A new study published in Cell Host & Microbe of mice with a defined gut microbiota, led by scientific por Brigham and Women´s Hospital at Harvard Medical School (Massachusetts, USA), characterizes the impact of bacteriophages in gut bacterial populations at composition and metabolome levels.
The researchers administered 4 lytic phages to mice previously colonized with a defined set of 10 selected bacterial species, which include species from Firmicutes, Bacteroidetes, Proteobacteriaand Verrucomicrobia phyla that usually inhabit the human gut microbiome.
Murine fecal samples were collected for 44 days with the aim of longitudinally tracking and characterizing changes in gut bacterial populations before and after phage administration. Both phages and their targeted bacteria were detectable in stool samples throughout the experiment.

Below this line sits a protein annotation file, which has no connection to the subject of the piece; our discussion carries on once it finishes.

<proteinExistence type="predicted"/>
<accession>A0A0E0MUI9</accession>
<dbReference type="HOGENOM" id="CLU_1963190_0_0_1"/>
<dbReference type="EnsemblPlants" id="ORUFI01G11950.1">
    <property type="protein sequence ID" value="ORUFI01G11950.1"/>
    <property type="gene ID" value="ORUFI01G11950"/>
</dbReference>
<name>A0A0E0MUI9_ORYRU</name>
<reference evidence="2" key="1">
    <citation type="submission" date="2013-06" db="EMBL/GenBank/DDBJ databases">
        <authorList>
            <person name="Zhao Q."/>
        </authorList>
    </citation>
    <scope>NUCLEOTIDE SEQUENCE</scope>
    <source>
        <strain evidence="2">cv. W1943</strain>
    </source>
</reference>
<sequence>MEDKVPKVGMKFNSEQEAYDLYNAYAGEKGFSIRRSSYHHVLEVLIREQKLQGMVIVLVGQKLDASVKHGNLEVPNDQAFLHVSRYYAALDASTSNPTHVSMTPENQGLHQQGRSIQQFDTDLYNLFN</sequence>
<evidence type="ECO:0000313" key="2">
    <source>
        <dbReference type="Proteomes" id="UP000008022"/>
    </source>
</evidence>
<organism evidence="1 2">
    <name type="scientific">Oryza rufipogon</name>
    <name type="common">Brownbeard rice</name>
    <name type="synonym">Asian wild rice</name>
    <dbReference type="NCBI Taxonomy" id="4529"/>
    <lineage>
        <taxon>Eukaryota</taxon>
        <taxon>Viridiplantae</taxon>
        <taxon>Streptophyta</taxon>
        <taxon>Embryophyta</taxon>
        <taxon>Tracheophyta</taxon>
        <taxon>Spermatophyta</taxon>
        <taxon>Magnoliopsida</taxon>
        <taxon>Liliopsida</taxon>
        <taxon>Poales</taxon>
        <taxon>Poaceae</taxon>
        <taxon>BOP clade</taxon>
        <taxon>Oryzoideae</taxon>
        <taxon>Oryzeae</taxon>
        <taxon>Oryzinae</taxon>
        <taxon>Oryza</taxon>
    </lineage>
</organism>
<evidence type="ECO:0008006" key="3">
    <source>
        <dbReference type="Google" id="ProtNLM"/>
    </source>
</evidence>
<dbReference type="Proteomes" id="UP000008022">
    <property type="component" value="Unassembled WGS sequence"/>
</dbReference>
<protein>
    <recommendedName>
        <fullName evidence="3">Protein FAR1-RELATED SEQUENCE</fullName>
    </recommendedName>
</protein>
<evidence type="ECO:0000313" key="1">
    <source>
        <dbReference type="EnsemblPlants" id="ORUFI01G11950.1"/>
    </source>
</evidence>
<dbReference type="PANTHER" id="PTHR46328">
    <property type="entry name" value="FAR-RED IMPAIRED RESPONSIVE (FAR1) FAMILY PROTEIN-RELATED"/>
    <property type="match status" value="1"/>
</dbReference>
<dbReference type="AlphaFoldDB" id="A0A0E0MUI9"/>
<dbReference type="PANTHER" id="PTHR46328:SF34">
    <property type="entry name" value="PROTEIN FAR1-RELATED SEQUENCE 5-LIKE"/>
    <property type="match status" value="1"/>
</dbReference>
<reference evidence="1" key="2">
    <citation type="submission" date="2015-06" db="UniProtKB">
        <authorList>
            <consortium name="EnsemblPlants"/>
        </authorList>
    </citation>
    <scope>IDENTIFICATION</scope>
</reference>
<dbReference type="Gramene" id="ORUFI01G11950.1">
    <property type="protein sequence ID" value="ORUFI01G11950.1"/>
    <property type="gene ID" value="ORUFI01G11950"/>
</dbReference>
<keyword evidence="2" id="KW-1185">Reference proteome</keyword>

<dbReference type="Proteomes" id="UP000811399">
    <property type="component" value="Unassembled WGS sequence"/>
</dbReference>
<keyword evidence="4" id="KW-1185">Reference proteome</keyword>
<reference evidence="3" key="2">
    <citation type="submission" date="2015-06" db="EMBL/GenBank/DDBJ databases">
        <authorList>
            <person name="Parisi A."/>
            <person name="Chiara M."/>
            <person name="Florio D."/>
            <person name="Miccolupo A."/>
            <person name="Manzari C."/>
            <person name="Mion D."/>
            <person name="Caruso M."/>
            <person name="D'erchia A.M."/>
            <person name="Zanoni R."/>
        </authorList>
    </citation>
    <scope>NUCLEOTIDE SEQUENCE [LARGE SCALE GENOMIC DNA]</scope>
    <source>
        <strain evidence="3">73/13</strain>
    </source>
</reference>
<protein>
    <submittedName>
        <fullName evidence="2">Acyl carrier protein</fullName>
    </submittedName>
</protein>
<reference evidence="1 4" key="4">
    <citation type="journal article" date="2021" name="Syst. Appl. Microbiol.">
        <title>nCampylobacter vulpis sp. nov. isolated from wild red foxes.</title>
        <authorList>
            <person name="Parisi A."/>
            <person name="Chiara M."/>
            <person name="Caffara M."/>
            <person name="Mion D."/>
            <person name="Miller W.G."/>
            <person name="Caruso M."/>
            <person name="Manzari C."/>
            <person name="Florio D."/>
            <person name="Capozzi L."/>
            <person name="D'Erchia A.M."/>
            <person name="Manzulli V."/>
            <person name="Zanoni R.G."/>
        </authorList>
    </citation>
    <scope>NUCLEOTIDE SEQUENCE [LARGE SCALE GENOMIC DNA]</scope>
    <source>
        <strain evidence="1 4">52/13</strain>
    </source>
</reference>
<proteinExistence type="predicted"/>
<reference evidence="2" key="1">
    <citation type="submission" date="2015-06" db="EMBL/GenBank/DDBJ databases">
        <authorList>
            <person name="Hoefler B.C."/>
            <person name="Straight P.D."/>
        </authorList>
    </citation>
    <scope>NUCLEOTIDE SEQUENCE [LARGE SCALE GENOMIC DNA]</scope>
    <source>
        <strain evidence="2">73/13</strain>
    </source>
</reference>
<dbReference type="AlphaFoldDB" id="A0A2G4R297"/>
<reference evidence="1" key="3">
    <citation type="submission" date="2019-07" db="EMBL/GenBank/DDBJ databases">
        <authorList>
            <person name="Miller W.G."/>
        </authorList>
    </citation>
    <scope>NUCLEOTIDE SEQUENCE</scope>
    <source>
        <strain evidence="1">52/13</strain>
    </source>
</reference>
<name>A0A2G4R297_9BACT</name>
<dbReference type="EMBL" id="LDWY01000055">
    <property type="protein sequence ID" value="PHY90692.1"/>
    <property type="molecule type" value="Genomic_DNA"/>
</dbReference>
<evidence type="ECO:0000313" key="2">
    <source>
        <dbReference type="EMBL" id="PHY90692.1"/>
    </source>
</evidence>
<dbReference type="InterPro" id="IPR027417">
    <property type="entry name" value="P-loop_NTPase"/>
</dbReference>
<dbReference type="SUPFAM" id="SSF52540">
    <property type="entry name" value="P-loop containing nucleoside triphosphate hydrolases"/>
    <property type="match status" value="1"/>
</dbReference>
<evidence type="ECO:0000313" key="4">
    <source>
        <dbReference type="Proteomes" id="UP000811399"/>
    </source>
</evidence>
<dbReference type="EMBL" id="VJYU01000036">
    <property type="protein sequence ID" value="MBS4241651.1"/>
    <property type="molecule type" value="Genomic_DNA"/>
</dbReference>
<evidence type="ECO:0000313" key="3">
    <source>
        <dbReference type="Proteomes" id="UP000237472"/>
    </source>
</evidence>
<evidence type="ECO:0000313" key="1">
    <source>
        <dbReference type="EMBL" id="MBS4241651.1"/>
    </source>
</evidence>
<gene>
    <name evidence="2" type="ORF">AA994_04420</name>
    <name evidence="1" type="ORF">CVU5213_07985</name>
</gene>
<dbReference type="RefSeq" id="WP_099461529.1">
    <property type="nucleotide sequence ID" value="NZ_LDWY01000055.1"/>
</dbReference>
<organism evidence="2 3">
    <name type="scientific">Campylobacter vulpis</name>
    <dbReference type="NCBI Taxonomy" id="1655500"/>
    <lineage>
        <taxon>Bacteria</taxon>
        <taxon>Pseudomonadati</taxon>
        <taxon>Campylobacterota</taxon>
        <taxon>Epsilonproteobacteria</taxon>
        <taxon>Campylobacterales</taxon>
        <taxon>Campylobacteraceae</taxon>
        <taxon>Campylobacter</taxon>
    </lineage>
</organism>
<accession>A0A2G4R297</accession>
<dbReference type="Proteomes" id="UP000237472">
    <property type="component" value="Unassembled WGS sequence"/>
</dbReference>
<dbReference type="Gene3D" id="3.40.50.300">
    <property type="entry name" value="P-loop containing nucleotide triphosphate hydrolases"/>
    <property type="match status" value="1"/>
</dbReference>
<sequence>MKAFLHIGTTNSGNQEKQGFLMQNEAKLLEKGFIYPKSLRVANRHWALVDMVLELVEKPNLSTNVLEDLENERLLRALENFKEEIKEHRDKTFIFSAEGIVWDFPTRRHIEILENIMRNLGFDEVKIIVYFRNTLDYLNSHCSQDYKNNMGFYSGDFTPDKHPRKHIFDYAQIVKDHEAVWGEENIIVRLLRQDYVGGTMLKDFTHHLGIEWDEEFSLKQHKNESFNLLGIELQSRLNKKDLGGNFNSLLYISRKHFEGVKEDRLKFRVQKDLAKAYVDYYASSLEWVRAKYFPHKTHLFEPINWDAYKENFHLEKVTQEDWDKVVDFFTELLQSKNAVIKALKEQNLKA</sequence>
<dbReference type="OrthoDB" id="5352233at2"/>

The authors also determined in vitro that, whereas a subsample of Enterococcus faecalis present in the mice gut microbiota was sensitive to phages, another population acquired resistance 2 and 10 days after phage administration. Just like gut bacteria may be involved in transferring antibiotic resistance genes, bacteria residing in the in the gut can also acquire resistance to phages.
Read more: Gut microbiota for health